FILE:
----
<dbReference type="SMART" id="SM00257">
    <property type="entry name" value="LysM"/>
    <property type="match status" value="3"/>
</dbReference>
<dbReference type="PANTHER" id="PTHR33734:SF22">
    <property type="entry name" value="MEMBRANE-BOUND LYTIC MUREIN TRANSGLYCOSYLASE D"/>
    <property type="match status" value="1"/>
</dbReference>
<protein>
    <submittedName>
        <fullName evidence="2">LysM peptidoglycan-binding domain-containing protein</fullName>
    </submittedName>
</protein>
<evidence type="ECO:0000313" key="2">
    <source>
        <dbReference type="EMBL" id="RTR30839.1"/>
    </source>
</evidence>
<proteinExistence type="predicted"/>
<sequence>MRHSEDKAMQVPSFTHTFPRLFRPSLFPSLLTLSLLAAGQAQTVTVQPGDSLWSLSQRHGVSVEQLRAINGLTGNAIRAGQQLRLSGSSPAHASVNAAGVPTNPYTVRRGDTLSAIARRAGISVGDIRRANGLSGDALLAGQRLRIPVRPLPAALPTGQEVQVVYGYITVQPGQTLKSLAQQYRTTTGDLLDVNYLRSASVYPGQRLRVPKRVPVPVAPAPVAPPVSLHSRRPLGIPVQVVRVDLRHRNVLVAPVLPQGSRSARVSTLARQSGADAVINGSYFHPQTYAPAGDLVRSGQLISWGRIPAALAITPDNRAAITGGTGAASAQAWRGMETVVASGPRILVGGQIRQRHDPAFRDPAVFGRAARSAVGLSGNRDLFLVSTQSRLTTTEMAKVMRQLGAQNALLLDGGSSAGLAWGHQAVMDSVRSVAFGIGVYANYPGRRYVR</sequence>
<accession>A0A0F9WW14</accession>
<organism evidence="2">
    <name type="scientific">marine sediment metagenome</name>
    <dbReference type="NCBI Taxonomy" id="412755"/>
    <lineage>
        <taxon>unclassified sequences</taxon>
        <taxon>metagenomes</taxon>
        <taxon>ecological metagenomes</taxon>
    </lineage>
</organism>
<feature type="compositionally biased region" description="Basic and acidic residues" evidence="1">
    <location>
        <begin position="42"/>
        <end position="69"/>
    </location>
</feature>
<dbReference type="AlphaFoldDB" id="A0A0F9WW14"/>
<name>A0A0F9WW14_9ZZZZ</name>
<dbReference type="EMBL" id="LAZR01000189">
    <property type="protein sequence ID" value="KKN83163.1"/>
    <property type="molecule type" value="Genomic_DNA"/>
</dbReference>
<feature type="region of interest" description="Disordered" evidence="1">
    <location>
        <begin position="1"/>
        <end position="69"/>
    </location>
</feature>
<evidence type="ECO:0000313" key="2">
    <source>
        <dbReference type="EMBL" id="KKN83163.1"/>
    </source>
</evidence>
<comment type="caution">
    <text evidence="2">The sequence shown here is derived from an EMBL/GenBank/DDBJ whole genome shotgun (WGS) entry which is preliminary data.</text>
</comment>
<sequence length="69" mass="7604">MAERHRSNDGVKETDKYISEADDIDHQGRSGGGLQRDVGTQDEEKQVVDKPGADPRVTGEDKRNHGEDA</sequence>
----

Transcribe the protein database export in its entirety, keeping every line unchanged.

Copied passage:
<dbReference type="SMART" id="SM00257">
    <property type="entry name" value="LysM"/>
    <property type="match status" value="3"/>
</dbReference>
<dbReference type="PANTHER" id="PTHR33734:SF22">
    <property type="entry name" value="MEMBRANE-BOUND LYTIC MUREIN TRANSGLYCOSYLASE D"/>
    <property type="match status" value="1"/>
</dbReference>
<protein>
    <submittedName>
        <fullName evidence="2">LysM peptidoglycan-binding domain-containing protein</fullName>
    </submittedName>
</protein>
<evidence type="ECO:0000313" key="2">
    <source>
        <dbReference type="EMBL" id="RTR30839.1"/>
    </source>
</evidence>
<proteinExistence type="predicted"/>
<sequence>MRHSEDKAMQVPSFTHTFPRLFRPSLFPSLLTLSLLAAGQAQTVTVQPGDSLWSLSQRHGVSVEQLRAINGLTGNAIRAGQQLRLSGSSPAHASVNAAGVPTNPYTVRRGDTLSAIARRAGISVGDIRRANGLSGDALLAGQRLRIPVRPLPAALPTGQEVQVVYGYITVQPGQTLKSLAQQYRTTTGDLLDVNYLRSASVYPGQRLRVPKRVPVPVAPAPVAPPVSLHSRRPLGIPVQVVRVDLRHRNVLVAPVLPQGSRSARVSTLARQSGADAVINGSYFHPQTYAPAGDLVRSGQLISWGRIPAALAITPDNRAAITGGTGAASAQAWRGMETVVASGPRILVGGQIRQRHDPAFRDPAVFGRAARSAVGLSGNRDLFLVSTQSRLTTTEMAKVMRQLGAQNALLLDGGSSAGLAWGHQAVMDSVRSVAFGIGVYANYPGRRYVR</sequence>
<accession>A0A0F9WW14</accession>
<organism evidence="2">
    <name type="scientific">marine sediment metagenome</name>
    <dbReference type="NCBI Taxonomy" id="412755"/>
    <lineage>
        <taxon>unclassified sequences</taxon>
        <taxon>metagenomes</taxon>
        <taxon>ecological metagenomes</taxon>
    </lineage>
</organism>
<feature type="compositionally biased region" description="Basic and acidic residues" evidence="1">
    <location>
        <begin position="42"/>
        <end position="69"/>
    </location>
</feature>
<dbReference type="AlphaFoldDB" id="A0A0F9WW14"/>
<name>A0A0F9WW14_9ZZZZ</name>
<dbReference type="EMBL" id="LAZR01000189">
    <property type="protein sequence ID" value="KKN83163.1"/>
    <property type="molecule type" value="Genomic_DNA"/>
</dbReference>
<feature type="region of interest" description="Disordered" evidence="1">
    <location>
        <begin position="1"/>
        <end position="69"/>
    </location>
</feature>
<evidence type="ECO:0000313" key="2">
    <source>
        <dbReference type="EMBL" id="KKN83163.1"/>
    </source>
</evidence>
<comment type="caution">
    <text evidence="2">The sequence shown here is derived from an EMBL/GenBank/DDBJ whole genome shotgun (WGS) entry which is preliminary data.</text>
</comment>
<sequence length="69" mass="7604">MAERHRSNDGVKETDKYISEADDIDHQGRSGGGLQRDVGTQDEEKQVVDKPGADPRVTGEDKRNHGEDA</sequence>